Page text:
There's a big group hug going on at Digg right now, as circa 2,400 geeks agree that being intelligent is damned hard. Apparently being bright makes you unhappy. Some might call it an emo circle-jerk.
Now, of course this is a load of old bunkum. There's no clear correlation between high intelligence and depression as far as I'm aware. In fact, it's been shown that having a high intellect can reduce the likelihood of suicide.
I (and probably you) know many 'intelligent' (I) people we consider to be happy (H). Equally, we know 'less intelligent' (D) people who are unhappy (U). There are two more combinations left of course; I/U & D/H. See, I can use algebra. 'Cos I'm clevor, me.
That said, I think there may be a kernel of truth in the proposition.
Assuming that intelligence isn't simply IQ, I've the good fortune of knowing some immensely gifted people. What I admire most about them is the way they occupy the 'Depressive Position'.
Now, bear with me whilst I explore what this term means. For those of you uninitiated to psychodynamics, hold on tight, because it gets a bit freaky.
Melanie Klein, a Freudian psychoanalyst, first described the Depressive Position in her work with very young children.
The child, in Klein's argument, engages in 'phantasies' wherein the mother's 'good' breast is idealized and loved, while the mother's 'bad' breast is attacked and devoured. The split between the satisfactory 'good' breast and the frustrating 'bad breast' is the child's first step into its 'I' prison - the breast is the first object the child experiences outside of itself. For the child, the good and bad breasts are not seen as belonging to a whole mother. Instead, they are experienced as separate objects.
Why would a child do this? Well, "splitting" enables the infant to ward off anxiety by experiencing the loving breast singularly, and completely separate from the hated, persecutory breast. The good breast is then 100% good. Life in this position is a simple flip between all bad and all good; Black and white. Klein called this the "paranoid-schizoid position". (I doubt she'd have named it that today.)
At some point within the first year of life, the infant comes to see its mother as a whole object, and, with this new perceptual ability, it comes to the horrifying recognition that the "good" and "bad" breast co-exist with the whole mother. The infant is grief-stricken by the recognition that, all along, it had been attacking the "good" breast along with the "bad" breast.
With this realisation, "the infant suffers extreme feelings of grief, guilt and fear of loss, and, as a result, seeks to make reparation for her/his damages to what once was the idealized, good breast. In exchange for this bitter realization, the infant's anxieties lose in strength; objects become both less idealized and less terrifying, and the ego becomes more unified. All this is interconnected with the growing perception of reality and adaptation to it."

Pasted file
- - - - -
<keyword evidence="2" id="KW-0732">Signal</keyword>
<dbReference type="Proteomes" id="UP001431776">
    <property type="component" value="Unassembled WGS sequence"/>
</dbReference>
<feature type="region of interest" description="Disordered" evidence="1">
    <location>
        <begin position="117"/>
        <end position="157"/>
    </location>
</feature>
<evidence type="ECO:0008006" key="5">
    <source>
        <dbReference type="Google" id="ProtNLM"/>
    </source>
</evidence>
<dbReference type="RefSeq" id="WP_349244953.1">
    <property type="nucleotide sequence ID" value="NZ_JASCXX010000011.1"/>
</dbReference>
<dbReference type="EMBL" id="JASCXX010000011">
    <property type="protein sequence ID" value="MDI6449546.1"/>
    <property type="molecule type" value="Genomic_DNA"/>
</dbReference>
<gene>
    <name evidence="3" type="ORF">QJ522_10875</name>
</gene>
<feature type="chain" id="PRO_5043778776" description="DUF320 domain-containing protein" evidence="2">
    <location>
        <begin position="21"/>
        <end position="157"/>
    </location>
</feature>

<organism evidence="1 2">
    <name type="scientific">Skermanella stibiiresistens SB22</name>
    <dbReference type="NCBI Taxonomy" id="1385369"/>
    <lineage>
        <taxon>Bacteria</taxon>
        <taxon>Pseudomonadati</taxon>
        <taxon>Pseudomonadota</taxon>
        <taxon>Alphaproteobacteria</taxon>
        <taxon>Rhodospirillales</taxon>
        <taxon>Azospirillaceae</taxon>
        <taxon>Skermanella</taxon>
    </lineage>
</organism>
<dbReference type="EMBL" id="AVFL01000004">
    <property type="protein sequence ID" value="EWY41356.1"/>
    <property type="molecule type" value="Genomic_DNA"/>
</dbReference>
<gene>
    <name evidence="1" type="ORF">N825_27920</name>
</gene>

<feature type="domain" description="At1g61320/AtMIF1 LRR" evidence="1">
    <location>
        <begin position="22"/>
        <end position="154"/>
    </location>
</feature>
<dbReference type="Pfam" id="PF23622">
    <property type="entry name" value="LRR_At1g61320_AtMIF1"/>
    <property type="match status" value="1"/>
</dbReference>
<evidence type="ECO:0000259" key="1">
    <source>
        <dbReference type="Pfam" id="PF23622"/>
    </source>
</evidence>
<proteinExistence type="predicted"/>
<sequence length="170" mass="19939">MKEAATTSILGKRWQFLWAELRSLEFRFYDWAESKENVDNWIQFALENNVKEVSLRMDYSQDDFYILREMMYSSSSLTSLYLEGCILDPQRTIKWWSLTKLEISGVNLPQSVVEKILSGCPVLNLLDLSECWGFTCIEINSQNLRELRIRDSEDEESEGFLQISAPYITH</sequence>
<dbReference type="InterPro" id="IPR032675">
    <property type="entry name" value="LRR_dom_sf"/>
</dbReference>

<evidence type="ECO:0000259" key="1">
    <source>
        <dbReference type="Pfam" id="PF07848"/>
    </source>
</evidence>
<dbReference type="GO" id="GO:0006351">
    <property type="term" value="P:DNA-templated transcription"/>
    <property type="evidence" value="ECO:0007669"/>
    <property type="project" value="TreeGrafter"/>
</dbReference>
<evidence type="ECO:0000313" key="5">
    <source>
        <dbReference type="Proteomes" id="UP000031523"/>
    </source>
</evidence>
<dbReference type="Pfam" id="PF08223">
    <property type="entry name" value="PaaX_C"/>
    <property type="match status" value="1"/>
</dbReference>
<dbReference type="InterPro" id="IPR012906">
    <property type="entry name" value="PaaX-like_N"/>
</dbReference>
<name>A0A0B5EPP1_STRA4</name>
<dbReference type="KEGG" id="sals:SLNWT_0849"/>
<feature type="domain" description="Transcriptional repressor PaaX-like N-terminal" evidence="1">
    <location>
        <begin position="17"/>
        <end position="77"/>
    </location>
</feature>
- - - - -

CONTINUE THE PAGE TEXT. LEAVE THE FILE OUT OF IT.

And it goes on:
So, if we think of the breast as metaphorically representing wholeness; good, bad and all the grey in between, then this realisation is the first experience of ambivalence for the infant.
Now of course, all of this is utter bollocks. We must not forget that Melanie was the product of an unwanted birth - her parents showed her little affection. Her much loved elder sister died when Klein was four, and she was made to feel responsible for her brother’s death.
You could say that she had some "issues".
That said, her theories have some use when applied to object relations theory, and in particular the dynamics of groups. In the interests of brevity, I'll not touch on projective identification and other Kleinien mental gymnastics. This is a gross simplification of her ideas;
Groups of people occupying the Paranoid-Schizoid Position tend to view other groups as all bad or all good. Politicians capitalise on this each day.
Groups of people that inhabit the Depressed Position tend to view things in shades of grey. They're less inclined to blame, and tend to see both sides of an argument. They can hold an idea that they don't argee with, in the group mind, for the purposes of exploration. You could call this a 'grown up' approach.
In these respects, I aspire to sit in the Depressive Position. I aspire to have the beginners mind.
Like bible mythology, psychoanalytical theory must now be thought of as metaphor. In our brave new, cognitively behavioural world, it no longer sits upon its throne of truth.
It's a good thing I suppose. Psychoanalysis does make you talk a lot of crap.